Psychological Well-being in Muslim Women
Contact: Marieke Jasperse, Colleen Ward
Principal Researchers: Marieke Jasperse & Colleen Ward
Part of ongoing research into the experiences of Muslims in New Zealand.
This study employed survey methods to investigate the nature and extent of perceived religious discrimination in 153 Muslim women in New Zealand and the impact of discrimination on their psychological well-being. It also explored psychological and behavioural aspects of being Muslim: 1) identity or a psychological sense of pride and belongingness, 2) Muslim behaviours and traditions, specifically religious practices and 3) visibility, traditional Muslim dress (hijab) in relation to life satisfaction and psychological distress.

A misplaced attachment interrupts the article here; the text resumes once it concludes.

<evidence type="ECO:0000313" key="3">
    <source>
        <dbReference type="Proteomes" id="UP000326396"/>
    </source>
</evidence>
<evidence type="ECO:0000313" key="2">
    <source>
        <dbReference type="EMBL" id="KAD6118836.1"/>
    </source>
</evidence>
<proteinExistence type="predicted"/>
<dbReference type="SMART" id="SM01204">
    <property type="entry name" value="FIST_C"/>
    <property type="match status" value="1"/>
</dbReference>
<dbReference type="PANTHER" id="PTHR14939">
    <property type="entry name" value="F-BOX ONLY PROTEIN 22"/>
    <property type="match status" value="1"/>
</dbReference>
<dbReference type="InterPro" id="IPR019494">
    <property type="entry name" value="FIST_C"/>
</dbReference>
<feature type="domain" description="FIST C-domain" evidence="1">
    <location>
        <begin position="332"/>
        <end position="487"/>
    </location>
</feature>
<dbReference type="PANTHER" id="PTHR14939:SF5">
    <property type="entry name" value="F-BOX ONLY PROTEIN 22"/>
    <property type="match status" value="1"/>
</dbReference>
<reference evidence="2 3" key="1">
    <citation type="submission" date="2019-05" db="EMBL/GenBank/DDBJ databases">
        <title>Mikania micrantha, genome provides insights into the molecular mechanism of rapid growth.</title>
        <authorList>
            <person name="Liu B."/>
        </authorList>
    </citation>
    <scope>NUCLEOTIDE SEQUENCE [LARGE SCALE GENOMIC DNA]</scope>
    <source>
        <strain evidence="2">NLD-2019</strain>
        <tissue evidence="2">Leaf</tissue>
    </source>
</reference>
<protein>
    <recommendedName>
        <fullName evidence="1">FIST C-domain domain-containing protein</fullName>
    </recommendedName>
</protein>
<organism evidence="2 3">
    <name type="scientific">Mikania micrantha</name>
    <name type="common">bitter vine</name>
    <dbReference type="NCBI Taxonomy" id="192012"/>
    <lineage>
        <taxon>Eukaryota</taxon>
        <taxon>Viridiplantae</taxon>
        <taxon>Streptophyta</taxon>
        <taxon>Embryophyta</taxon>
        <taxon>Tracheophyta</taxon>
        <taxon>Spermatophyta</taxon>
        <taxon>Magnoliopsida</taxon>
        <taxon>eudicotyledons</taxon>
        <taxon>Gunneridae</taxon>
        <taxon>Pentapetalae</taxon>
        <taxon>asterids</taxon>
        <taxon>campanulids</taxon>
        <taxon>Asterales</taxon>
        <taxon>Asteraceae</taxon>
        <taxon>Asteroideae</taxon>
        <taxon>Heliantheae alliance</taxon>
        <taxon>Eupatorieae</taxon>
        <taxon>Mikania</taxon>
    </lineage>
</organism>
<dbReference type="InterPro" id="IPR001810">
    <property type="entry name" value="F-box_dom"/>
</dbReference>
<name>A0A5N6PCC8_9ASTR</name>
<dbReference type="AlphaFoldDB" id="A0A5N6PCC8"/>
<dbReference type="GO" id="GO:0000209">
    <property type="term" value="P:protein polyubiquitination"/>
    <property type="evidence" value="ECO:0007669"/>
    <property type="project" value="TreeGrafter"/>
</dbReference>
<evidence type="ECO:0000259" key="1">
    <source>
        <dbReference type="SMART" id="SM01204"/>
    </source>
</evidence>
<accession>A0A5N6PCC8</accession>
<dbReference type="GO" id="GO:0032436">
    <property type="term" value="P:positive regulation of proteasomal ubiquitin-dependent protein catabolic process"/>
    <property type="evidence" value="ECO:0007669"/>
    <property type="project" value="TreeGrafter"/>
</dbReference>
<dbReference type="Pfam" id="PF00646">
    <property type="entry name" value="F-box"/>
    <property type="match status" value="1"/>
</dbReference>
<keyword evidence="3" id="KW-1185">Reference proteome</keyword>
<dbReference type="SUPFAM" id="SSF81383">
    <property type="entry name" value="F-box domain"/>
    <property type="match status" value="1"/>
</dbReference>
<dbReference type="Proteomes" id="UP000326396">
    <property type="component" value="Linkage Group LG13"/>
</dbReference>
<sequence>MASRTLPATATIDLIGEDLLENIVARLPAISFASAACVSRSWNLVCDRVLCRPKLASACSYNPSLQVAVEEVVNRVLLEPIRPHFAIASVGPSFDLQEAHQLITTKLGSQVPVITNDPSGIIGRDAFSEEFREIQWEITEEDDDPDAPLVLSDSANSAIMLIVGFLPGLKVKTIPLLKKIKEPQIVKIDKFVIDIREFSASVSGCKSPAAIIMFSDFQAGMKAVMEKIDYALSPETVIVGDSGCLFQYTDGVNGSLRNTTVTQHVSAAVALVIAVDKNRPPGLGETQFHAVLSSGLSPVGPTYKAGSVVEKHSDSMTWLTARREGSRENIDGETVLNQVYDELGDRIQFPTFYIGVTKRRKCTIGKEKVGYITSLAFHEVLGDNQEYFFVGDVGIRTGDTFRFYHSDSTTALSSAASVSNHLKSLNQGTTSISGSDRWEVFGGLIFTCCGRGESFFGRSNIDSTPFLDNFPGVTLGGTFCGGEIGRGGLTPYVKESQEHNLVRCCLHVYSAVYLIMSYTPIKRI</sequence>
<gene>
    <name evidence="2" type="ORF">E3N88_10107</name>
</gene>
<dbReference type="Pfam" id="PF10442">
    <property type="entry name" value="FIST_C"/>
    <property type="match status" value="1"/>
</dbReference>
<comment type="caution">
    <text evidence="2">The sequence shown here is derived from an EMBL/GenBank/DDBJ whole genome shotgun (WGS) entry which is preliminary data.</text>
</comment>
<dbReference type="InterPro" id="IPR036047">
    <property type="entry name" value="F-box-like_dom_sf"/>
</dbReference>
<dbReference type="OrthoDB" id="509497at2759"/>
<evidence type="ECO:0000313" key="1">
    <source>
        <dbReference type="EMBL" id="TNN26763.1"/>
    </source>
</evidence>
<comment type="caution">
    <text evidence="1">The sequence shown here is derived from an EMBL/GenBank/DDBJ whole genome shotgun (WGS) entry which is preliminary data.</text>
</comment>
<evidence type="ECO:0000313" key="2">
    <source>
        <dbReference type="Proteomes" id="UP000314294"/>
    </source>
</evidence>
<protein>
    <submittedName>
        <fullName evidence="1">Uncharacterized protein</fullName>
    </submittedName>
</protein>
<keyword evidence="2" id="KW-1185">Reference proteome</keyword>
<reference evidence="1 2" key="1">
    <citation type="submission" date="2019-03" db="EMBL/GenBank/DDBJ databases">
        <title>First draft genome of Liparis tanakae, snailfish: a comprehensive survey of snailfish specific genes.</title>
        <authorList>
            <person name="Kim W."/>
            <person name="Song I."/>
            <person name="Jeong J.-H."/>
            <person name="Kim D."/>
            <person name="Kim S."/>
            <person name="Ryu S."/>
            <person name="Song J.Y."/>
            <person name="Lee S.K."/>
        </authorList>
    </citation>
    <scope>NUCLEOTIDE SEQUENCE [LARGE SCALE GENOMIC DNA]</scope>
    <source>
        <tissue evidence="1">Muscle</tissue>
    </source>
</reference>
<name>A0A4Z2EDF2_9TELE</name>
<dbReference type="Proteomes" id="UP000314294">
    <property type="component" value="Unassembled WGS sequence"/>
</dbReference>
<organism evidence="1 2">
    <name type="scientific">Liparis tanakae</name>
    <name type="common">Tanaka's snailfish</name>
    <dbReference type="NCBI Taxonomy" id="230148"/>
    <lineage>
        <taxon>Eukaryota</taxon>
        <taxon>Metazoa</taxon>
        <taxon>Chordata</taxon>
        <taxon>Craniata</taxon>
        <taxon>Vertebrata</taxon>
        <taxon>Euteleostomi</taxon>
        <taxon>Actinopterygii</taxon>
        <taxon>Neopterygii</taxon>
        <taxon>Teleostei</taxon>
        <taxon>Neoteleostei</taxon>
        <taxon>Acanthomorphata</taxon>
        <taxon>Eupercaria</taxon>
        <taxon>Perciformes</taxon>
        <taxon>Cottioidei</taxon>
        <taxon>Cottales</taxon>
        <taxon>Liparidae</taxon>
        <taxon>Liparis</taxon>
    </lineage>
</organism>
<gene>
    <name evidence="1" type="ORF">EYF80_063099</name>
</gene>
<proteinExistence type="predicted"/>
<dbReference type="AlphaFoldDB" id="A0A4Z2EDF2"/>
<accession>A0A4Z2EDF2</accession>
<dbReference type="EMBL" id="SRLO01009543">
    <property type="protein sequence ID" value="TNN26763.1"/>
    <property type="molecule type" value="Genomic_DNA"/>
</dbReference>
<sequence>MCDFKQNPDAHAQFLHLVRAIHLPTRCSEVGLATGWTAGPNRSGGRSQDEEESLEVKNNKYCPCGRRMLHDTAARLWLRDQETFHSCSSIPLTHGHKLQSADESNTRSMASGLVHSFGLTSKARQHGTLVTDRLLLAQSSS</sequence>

Key findings include
- Reports of perceived discrimination were generally low.
- Discrimination occurred more often in subtle, rather than overt, forms.
- Strangers and service people were the most common sources of discrimination.
- Religious discrimination was associated with visibility- i.e., wearing hijab, but at the same time, women spoke of the meaningful, positive and protective aspects of traditional, modest Muslim dress.
- Women who wore hijab more frequently and to a greater degree reported greater life satisfaction and fewer symptoms of psychological distress.
- Discrimination exerted a negative effect on psychological well-being for those with a strong Islamic identity, but traditional Islamic practices buffered the negative consequences of discrimination.
The research confirmed the psychological benefits of Islamic practices.